Graph Data Augmentation

Data augmentation follows the idea that in the working domain, there exist transformations that can be applied to samples to generate new ones in a controlled way (e.g., preserving the sample class in a classification setting while changing its content). Therefore, synthetic samples can meet the needs of large neural networks that require training with high volumes of data (Yaqing Wang et al. 2020). In Euclidean domains (e.g., images), this can often be achieved by simple rotations and translations (Benaim and Wolf 2018; Santoro et al. 2016). Unfortunately, in the graph domain, it is challenging to define such transformations on a given graph sample while keeping control of its properties. To this end, (Park, Shim, and Yang 2022; Yiwei Wang et al. 2020; H. Guo and Mao 2021; Han et al. 2022) propose to augment graph data directly in the data space, while (Yiwei Wang et al. 2021) interpolates latent representations to create novel ones. We also operate in the latent space, but differently from (Yiwei Wang et al. 2021), we suggest creating a new sample by selecting only certain features of one representation and the remaining ones from the other by employing a random gating vector. This allows to obtain artificial samples that are randomly composed of the features of the existing samples, rather than a linear interpolation of their features.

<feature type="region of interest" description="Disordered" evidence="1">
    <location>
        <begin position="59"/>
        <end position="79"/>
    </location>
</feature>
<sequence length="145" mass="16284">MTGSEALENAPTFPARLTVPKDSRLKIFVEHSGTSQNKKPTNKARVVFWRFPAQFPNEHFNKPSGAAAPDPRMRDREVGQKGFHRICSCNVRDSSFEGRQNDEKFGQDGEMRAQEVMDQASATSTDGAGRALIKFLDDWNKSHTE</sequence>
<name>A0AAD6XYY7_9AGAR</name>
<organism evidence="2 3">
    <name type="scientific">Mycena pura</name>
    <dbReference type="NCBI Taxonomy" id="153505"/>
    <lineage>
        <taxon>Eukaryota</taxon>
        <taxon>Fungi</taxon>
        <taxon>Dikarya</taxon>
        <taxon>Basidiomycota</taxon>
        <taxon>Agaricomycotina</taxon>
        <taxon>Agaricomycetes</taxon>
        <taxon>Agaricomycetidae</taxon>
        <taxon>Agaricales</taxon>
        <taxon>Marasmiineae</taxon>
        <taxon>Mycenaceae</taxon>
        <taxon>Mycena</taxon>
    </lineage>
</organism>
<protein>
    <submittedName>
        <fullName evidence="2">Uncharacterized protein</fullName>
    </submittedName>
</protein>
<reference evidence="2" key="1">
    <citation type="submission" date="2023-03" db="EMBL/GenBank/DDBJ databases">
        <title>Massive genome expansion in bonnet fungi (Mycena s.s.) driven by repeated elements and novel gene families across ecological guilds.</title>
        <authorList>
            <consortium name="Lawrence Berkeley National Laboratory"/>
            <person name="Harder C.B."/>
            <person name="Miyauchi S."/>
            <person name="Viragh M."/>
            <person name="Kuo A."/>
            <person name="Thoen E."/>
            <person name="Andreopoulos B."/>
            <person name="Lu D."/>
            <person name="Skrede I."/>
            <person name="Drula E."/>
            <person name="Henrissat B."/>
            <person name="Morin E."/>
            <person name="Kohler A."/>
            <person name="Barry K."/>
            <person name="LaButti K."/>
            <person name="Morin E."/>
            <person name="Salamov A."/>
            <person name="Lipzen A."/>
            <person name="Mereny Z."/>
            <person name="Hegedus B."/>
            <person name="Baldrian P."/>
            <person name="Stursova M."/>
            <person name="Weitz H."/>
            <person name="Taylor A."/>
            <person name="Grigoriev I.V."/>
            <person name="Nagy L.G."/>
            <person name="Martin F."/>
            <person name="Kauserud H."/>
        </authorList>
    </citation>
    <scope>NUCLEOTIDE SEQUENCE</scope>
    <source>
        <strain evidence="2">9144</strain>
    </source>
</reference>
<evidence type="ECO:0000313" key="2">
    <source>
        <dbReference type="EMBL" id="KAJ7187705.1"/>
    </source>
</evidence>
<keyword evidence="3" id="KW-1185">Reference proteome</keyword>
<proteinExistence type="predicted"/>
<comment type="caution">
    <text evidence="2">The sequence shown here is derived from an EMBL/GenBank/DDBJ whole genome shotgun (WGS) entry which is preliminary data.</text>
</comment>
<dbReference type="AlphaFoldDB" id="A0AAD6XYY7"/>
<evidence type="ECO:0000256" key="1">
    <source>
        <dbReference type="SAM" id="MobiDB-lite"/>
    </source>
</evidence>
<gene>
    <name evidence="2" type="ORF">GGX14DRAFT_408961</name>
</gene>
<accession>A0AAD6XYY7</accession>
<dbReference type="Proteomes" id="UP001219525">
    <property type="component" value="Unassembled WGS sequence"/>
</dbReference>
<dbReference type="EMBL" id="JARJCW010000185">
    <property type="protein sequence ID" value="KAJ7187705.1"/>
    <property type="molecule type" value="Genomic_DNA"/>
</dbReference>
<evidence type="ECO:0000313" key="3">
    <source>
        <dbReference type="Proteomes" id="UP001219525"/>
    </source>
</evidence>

Few-Shot Graph Representation Learning